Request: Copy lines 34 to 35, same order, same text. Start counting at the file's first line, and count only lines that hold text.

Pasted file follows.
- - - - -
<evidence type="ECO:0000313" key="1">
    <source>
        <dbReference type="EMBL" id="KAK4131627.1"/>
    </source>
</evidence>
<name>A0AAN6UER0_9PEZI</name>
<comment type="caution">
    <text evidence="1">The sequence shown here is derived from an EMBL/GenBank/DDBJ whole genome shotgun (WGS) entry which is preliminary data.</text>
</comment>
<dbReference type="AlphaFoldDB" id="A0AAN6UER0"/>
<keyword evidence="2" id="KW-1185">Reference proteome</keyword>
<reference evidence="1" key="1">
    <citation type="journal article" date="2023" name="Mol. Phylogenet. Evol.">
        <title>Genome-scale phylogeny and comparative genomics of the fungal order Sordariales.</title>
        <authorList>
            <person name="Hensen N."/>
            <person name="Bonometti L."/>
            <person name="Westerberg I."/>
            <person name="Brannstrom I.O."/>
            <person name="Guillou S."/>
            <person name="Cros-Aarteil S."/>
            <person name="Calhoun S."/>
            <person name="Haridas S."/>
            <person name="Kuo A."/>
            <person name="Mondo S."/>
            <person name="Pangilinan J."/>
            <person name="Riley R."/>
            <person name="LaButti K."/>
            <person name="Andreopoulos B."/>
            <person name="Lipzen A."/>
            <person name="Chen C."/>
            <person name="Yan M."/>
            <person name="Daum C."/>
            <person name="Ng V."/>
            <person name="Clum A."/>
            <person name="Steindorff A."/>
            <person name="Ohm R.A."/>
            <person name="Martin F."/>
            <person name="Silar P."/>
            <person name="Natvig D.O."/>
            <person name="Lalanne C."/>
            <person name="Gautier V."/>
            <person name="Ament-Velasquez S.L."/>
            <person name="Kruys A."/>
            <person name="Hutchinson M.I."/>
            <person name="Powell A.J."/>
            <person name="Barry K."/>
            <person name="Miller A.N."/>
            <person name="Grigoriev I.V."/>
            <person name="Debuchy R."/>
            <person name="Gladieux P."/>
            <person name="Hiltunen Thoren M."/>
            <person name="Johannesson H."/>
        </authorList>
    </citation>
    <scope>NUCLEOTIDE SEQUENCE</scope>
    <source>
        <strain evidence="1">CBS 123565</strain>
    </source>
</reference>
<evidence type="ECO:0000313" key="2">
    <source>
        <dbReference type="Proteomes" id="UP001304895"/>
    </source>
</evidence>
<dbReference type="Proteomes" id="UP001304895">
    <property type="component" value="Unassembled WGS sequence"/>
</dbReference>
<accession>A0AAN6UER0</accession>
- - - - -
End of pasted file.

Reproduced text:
            <person name="Ng V."/>
            <person name="Clum A."/>